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EnergyAustralia’s biggest office landlords are switching off lights and installing more efficient air conditioners ahead of rules demanding reporting of energy use in the nation with the developed world’s second-highest greenhouse gas emissions per person.

The largest property managers are ahead of legislation which comes into effect Nov. 1 requiring owners to reveal office buildings’ energy efficiency to tenants and buyers, according to Simon Wild, Sydney-based principal at sustainable design consultants Cundall. Cundall worked with the U.K. Green Building Council on a study of the nation’s sustainability rating tool, the results of which were released in August.

“The industry, particularly the tier one landlords, have been disclosing for a long time,” Wild said. “Australian companies are very much market-driven about how they can attract the big players in town to reside within their buildings.”

GPT Group, Australia’s second-biggest diversified property trust by market value, cut its buildings’ greenhouse gas emissions by 28 percent between 2005 and 2009 by installing more efficient air conditioners and recycling more waste. Morgan Stanley-backed Investa Property Group’s 21-story Ark building in North Sydney can generate electricity, recycle rainwater and recharge electric cars.

Australia boasts some of the most environmentally friendly real-estate groups in the world, a survey of global companies by Netherlands-based Maastricht University found this year. Sydney- based GPT heads the Dow Jones Sustainability Index’s 21-company real-estate leader list, a third of whose members are Australian, more than any other country.

Energy Efficiency

Australia had the second-highest carbon dioxide emissions per capita among developed nations, according to 2008 figures from the International Energy Agency, the latest data available from the group. Only Luxembourg’s emissions were higher.

The legislation requires owners of office buildings leasing or selling more than 2,000 square meters (21,528 square feet) to reveal their day-to-day energy efficiency on the five-star National Australian Built Environment Rating System. Companies pay A$770 ($752) for a rating to New South Wales state’s Department of Environment, Climate Change and Water, which administers the program nationally, and about A$3,000 for an assessor to review documents including the previous year’s bills, said Yma ten Hoedt, the department’s principal program manager.

The rules will affect 10 percent of office buildings nationally every year, DECCW estimates. Companies must also disclose tenanted areas’ lighting systems’ performance and provide a statement on buildings’ efficiency from Nov. 1, 2011.

Smaller owners, who may not have ratings or necessary documents, will be most affected, said Rebecca Pearce, Sydney- based head of sustainability at CB Richard Ellis Group Inc., the world’s largest commercial property broker.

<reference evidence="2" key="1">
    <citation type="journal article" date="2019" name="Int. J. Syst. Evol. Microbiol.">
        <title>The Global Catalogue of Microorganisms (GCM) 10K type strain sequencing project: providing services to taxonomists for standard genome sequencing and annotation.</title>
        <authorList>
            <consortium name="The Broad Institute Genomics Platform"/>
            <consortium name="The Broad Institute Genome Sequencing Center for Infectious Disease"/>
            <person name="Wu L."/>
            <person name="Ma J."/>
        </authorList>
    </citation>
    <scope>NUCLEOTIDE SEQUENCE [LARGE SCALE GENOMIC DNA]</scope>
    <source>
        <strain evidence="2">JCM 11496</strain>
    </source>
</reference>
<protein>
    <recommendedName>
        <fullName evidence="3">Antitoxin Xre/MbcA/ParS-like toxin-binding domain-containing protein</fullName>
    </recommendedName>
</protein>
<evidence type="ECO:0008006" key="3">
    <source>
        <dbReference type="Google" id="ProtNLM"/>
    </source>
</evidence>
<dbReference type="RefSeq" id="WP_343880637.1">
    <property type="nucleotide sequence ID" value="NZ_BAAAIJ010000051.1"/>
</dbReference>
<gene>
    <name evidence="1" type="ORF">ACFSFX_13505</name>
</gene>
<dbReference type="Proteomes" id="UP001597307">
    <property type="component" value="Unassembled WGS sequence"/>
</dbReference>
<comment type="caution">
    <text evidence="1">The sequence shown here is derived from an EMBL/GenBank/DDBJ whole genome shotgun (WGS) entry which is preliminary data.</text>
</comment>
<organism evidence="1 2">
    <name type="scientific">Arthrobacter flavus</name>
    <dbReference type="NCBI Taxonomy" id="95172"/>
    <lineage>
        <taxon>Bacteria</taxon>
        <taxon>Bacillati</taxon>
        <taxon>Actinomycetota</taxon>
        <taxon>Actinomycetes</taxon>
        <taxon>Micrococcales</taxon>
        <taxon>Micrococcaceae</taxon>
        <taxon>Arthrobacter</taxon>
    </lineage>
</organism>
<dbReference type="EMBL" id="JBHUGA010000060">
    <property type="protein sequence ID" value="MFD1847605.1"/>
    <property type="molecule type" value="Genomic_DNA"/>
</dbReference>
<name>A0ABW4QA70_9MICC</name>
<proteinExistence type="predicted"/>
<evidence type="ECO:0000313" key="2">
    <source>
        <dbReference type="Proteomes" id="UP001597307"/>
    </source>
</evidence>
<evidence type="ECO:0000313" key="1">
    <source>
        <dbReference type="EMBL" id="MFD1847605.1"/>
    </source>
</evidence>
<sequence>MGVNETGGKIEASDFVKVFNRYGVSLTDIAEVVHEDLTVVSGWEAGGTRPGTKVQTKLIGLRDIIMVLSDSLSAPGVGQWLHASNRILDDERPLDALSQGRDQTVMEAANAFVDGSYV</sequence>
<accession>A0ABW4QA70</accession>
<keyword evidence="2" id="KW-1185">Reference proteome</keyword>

Government agencies, which occupy about a third of offices nationally, will require buildings they lease or own to have a minimum 4.5 star energy rating by next year. The national average is 2.5 stars, with the biggest landlords targeting 4.5 over the next two to four years.

“To have a building vacant because it’s not efficient or rated so tenants don’t want to go into it, we don’t even want to go there,” said Rowan Griffin, head of sustainability at Colonial First State, the asset management arm of Commonwealth Bank of Australia. Colonial manages 34 office properties, valued at about A$4 billion.

Almost 300 tenants occupying about 1.5 million square meters, have committed to the CitySwitch Green Office program, including accounting firm PricewaterhouseCoopers LLP, property broker DTZ, and Commonwealth Bank of Australia, the country’s biggest bank, pledging to achieve at least a four-star tenancy rating.

Improving Performance

PricewaterhouseCoopers has spent A$800,000 replacing light switches in its Sydney office with sensors, according to the CitySwitch website. DTZ is saving A$3,500 a year on the energy bill at its Sydney headquarters by introducing steps such as installing shared printers and setting computing equipment to turn off automatically, the website said.

A one-star efficiency gain means A$2 to A$4 in annual savings per square meter, a Citi Investment Research study in January found. For a 10,000-square-meter office building, that equates to savings of as much as A$40,000 a year.

A University of California, Berkeley, study found buildings rated under a U.S. plan similar to the system used in the incoming Australian rules commanded rents of about 3.5 percent more than comparable properties, and sale prices rose as much as 16 percent. A similar Australian study is expected to be completed in the second quarter of 2011.

Building Management

Companies reach up to four stars by better timing lights and equipment use, installing more efficient systems during upgrades, and better training staff, said Craig Roussac, general manager for sustainability, safety and environment at Investa. The company improved one of its building’s performance by 1.5 stars more than expected by adjusting the way it was run by its manager, he said.

“You can have an efficient car, but you can be driving it with the handbrake on and completely stuff things up,” Roussac said. “Conversely, you can have someone who’s passionate and skilled, and see an increase in returns.”

To contact the reporter on this story: Nichola Saminather in Sydney at nsaminather1@bloomberg.net.

To contact the editor responsible for this story: Andreea Papuc at apapuc1@bloomberg.net.

Tags: energy, landlords, marketing, property, real estate, rentals

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